Things to Consider Before Running Your Shower and Dishwasher

  • Water pressure

One thing that you might notice if you take a shower while your dishwasher is going is that your shower head will have less water pressure. This might result in a less than optimum shower experience, although you should still have enough water pressure to get adequately clean (both your body and your dishes).

  • Temperature

Of course, you also have to consider the water temperature. If you’re running hot water for your dishes and hot water for your shower, you might deplete your water heater’s ready hot water supply. If you try it and your shower turns lukewarm or cold at the end, you know you’ve gone through all the available hot water.

  • Water heater capacity

How big is your hot water heater tank? If you recently did the laundry and then ran the dishwasher and you have multiple showers going on at once… you’re probably going to go through your hot water supply before it has time to build back up. If you are frequently running out of hot water and aren’t able to adjust your schedule, consider installing a tankless hot water heater for your bathroom.

  • Showering with hot water used by dishwasher, in San Diego, CA. The length of your shower

If you are prone to taking 20+ minute showers, consider cutting back. Or, if your shower time is set in stone, forgo running the dishwasher at the same time and opt for running it before or after your shower.

  • Your dishwasher’s efficiency

You also need to think about the volume of hot water your dishwasher is using each cycle. Try upgrading to a high efficiency dishwasher to cut down on water use. This will also allow you to run multiple fixtures at once without running out of hot water.

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Top 3 Solar Water Heater Reviews

Image of rooftop solar water heater in San DiegoSolar water heaters are slowly becoming more and more popular, especially as households and businesses try to cut down on energy consumption and be more environmentally friendly. Because of the gaining popularity, more plumbers are starting to offer solar water heater repair and installation. But what is the best water heater on the market today? Our experts at My Plumber CA are here to share with you our top 3 solar water heater reviews so you can make the most informed decision for your home. Don’t forget to check out our post on whether tankless or solar water heaters are right for you.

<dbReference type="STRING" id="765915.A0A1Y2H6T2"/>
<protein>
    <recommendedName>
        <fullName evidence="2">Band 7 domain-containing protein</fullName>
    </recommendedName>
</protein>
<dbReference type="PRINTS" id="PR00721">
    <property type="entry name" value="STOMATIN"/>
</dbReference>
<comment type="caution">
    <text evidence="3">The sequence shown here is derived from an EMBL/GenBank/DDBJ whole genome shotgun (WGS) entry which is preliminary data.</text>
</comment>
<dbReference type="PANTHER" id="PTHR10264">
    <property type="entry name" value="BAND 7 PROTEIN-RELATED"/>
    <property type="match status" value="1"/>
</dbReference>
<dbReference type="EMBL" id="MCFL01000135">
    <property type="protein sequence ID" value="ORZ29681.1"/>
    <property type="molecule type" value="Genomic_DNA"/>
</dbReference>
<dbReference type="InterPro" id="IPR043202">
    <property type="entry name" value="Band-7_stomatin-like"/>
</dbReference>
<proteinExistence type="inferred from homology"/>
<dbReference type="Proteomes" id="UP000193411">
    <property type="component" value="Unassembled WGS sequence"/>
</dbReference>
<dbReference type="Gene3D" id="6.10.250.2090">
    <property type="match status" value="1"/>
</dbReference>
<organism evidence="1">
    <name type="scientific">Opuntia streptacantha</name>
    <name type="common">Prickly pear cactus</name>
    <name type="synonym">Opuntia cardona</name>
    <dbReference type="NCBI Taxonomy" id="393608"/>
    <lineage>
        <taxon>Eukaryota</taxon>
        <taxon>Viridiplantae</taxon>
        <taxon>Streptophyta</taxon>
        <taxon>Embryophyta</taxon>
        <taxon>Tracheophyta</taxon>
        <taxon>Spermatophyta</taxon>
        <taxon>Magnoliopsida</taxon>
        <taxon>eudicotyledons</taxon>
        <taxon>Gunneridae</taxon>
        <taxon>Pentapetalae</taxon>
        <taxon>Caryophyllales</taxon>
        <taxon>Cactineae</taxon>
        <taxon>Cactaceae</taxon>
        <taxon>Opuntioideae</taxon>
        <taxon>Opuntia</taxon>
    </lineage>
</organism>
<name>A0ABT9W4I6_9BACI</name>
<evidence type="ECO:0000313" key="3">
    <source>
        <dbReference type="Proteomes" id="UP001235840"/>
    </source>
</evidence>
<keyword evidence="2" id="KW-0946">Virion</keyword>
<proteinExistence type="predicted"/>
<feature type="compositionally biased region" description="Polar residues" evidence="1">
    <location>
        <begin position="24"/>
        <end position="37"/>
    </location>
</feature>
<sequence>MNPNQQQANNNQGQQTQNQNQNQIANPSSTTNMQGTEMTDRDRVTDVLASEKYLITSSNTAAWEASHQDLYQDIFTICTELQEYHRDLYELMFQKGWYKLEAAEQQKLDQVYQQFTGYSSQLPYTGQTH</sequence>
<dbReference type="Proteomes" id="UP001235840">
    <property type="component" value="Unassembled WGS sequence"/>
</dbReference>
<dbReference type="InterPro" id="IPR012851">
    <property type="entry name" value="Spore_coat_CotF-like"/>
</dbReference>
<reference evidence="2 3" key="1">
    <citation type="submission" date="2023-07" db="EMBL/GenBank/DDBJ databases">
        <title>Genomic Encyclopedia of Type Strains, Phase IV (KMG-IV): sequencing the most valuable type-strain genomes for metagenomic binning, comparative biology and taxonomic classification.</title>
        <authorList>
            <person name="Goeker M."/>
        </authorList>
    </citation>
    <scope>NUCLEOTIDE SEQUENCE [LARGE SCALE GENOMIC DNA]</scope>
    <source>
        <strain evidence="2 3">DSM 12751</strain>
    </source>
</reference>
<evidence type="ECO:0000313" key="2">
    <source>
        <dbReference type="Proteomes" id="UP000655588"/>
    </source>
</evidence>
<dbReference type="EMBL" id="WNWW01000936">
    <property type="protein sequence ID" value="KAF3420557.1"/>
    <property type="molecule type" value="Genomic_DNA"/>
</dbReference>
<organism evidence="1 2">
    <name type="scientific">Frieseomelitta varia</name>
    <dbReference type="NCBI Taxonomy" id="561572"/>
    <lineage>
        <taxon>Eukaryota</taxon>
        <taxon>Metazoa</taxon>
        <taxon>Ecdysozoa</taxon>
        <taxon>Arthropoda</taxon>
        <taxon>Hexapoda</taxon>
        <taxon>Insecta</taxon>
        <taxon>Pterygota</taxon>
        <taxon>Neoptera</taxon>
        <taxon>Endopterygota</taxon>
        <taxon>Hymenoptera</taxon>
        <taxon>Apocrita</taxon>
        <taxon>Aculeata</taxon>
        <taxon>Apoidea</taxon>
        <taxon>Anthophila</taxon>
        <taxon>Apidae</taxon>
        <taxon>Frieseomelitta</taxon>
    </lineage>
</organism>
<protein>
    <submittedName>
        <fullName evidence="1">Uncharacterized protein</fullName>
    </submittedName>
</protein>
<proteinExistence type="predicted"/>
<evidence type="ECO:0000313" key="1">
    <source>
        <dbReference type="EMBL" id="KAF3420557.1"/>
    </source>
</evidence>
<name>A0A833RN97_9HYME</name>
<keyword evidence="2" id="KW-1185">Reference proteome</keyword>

Solar Water Heater Reviews

  1. American Electric Direct

Price: $1698.09

Warranty: 6 year residential with option of 10 year extension; 3 year commercial

Review: The low price of the American Electric direct water heater makes it an appealing option for individuals trying to convert to solar power. Take note, however, that this is the price for the tank alone. Other parts must be purchased in order to complete this solar water heater system. The advantage of being able to purchase the tank separately means that you have more versatile repair options in the future. We recommend talking with a professional plumber to work out the ideal setup for your home or business


2. Rheem SolPak Gas Solar Water Heater

Price: $5965.97

Warranty: 6 year limited tank warranty, 10 year limited collector warranty, 2 year limited pump warranty

Review: You probably first noticed the steep price for the Rheem SolPak gas system. It’s important to note that this price includes all of the necessary parts, including the controller, HE tank, mixing valve, thermal expansion kit, collector, and pump. You can purchase this unit with one or two solar panels depending on your unique needs. If your solar juice runs out, the gas system kicks in to ensure you’re never without hot water.


3. Cirrex Electric Solar Water Heater

Price: $1199.95

Warranty: 10 year solar collector warranty, 6 year booster tank warranty, 2 year pump warranty, 1 year parts warranty

Review: Cirrex boasts that their solar water heater systems can obtain 70% of their power from solar before having to resort to the backup electric source. Instead of solar panels, this unit uses solar thermal collectors that cost just a fraction of panels. As an Energy Star certified system, users may qualify for a federal credit for up to 30% of the unit’s cost.

Newly installed solar water heater for a home As you consider making the switch to a solar water heater installation in San Diego, we encourage you to read water heater reviews, do lots of research, and ask your professional plumbing provider for any tips and tricks before making the big purchase.

fall is a great time to perform your water heater maintenance. fall is a great time to perform your water heater maintenance. fall is a great time to perform your water heater maintenance. fall is a great time to perform your water heater maintenance. fall is a great time to perform your water heater maintenance. fall is a great time to perform your water heater maintenance.

Your Fall Water Heater Checklist

October and early Fall is a great time of year to perform regular maintenance on your water heater. With the colder weather comes more wear and tear on your system, and it’s best to catch any small problems early on before they become big issues in winter. Keeping your best interests in mind, we’ve created a simple fall water heater checklist for you (or your licensed service provider) to complete on an annual basis.

Water Heater

Your water heater works tirelessly to keep your, well… hot.  Don’t forget to give it some TLC this fall by performing the following:

  • Drain the tank
  • Check or replace anode rod
  • Check gas and electrical lines
  • Look for signs of rust or corrosion
  • Check for water leaks
  • Leave space around the water heater